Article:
Afghan Police Criticised Over Mazar-e Sharif Violence
|Publisher||Institute for War and Peace Reporting|
|Publication Date||14 April 2011|
|Cite as||Institute for War and Peace Reporting, Afghan Police Criticised Over Mazar-e Sharif Violence, 14 April 2011, available at: http://www.refworld.org/docid/4da7ebf91a.html [accessed 18 May 2013]|
|Disclaimer||This is not a UNHCR publication. UNHCR is not responsible for, nor does it necessarily endorse, its content. Any views expressed are solely those of the author or publisher and do not necessarily reflect those of UNHCR, the United Nations or its Member States.|
Observers have criticised the Afghan police for failing to control a demonstration in the usually stable city of Mazar-e-Sharif in which United Nations staff and local civilians were killed.
Violence erupted after protesters gathered on April 1 in the northern Afghan city to voice anger against the burning of a Koran by American preacher Terry Jones in Florida.
After a Friday sermon in the city's famous Hazrat Ali mosque condemning the book-burning, thousands of furious demonstrators marched towards the UN office in Mazar-e-Sharif, chanting slogans including "Death to America".
After protesters forced their way into the UN compound, seven employees four Nepalese security guards and three UN staff members were killed.
At least five Afghan protestors were killed and some 20 injured when police fired into the crowd.
The violence was particularly shocking as Balkh province has long been regarded as relatively stable, and is on a list of areas where international troops are due to hand over control of security to Afghan forces within months.
Critics argue that although officials in Balkh were aware of the demonstration and provincial governor Atta Mohammad Nur had granted permission for it to go ahead, the policing effort manifestly failed to stop things getting out of hand.
Eyewitnesses said Afghan police melted away as protesters shifted away from their scheduled route and marched on the compound of the UN Assistance Mission in Afghanistan, UNAMA.
"When the demonstrators started moving towards the south of the city meaning the UNAMA office there were a few policemen with riot shields in front of them. But when they got to the UNAMA office, the policemen disappeared," Aziz Ahmad, a cameraman working for a private TV channel who witnessed the protest, said.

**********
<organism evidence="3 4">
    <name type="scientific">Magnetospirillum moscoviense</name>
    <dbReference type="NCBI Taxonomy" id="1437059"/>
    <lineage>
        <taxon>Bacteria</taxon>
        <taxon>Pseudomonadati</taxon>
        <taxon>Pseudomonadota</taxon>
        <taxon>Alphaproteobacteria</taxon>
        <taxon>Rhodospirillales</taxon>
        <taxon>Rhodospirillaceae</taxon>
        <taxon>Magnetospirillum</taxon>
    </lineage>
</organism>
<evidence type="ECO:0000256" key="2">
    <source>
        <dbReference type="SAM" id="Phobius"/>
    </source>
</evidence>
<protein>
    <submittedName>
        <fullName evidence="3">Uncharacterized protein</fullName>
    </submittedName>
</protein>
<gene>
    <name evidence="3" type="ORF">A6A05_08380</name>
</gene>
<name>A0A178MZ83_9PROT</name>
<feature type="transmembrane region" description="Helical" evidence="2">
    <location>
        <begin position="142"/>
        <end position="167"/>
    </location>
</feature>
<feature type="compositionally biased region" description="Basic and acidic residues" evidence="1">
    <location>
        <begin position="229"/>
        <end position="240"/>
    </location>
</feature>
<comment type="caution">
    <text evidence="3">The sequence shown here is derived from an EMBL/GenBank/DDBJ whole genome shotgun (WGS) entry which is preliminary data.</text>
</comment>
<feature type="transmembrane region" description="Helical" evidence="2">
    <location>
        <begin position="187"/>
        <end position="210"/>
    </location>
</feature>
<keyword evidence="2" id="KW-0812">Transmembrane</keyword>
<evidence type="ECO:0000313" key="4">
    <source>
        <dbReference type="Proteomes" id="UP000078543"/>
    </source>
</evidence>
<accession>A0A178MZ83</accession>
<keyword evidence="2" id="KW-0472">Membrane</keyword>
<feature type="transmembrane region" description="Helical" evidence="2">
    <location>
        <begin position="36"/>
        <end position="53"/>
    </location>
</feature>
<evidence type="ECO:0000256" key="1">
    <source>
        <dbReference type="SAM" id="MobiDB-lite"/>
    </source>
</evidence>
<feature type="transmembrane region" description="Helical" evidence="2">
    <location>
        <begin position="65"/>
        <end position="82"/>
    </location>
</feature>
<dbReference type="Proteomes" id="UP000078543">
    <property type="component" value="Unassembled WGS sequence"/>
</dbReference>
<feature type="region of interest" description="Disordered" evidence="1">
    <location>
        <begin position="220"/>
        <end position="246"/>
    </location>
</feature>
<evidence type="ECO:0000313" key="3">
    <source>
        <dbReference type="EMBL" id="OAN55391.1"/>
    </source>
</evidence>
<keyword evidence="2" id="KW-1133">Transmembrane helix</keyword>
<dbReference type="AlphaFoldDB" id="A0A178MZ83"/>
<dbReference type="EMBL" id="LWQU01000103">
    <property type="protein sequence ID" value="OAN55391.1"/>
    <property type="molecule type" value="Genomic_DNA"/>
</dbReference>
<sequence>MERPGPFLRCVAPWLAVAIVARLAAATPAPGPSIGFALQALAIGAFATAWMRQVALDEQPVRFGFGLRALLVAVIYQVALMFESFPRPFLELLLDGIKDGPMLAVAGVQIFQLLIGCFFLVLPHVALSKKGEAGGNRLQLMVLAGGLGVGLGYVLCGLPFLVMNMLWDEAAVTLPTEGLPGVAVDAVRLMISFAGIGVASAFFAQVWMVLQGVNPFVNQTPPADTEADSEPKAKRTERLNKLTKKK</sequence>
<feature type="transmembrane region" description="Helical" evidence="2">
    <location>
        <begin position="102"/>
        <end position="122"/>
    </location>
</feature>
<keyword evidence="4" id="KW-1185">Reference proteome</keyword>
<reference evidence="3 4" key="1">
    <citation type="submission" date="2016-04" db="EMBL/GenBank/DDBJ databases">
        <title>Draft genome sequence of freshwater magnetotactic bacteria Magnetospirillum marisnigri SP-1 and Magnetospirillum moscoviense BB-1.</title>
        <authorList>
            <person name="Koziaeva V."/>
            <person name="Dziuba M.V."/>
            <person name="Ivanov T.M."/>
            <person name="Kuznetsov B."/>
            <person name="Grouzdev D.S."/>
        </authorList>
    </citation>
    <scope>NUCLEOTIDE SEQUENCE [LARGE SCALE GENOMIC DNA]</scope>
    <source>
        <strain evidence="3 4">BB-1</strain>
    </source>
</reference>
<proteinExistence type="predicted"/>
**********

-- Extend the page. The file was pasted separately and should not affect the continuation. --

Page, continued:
Ahmad said that as the demonstrators approached the gates of the UNAMA compound, they overpowered policemen and seized their weapons.
"I didn't [initially] see any guns with the demonstrators; they took weapons from the police," he said.
One of the protesters, who asked not to be named, said, "It was as if police had been ordered not to prevent the demonstrators entering the UN office premises, because as people got closer to it, policemen started moving away."
Ahmad said the police's special rapid-reaction squad took about an hour to arrive. These reinforcements opened fire on the crowd, killing and injuring participants.
Security officials in Mazar-e Sharif deny failing in their duty to contain the demonstration, and blamed insurgents for hijacking the protest.
General Daud Daud, commander of the Pamir police zone which covers several northern provinces, said 27 people had been questioned about the attack, and a number had confessed to taking part. He pointed to a Taleban role in the violence, but declined to provide further details.
Governor Atta Mohammad Nur told a news conference a few hours after the attack in which he said those responsible had come from outside Balkh, from provinces like Herat in the west and Kandahar in the south.
His spokesman Monir Farhad said insurgent groups were entirely responsible for inciting the violence.
"The people who've been arrested include some who are young and were governed by their emotions," he said. "Hezb-e Eslami and the Taleban misused those emotions."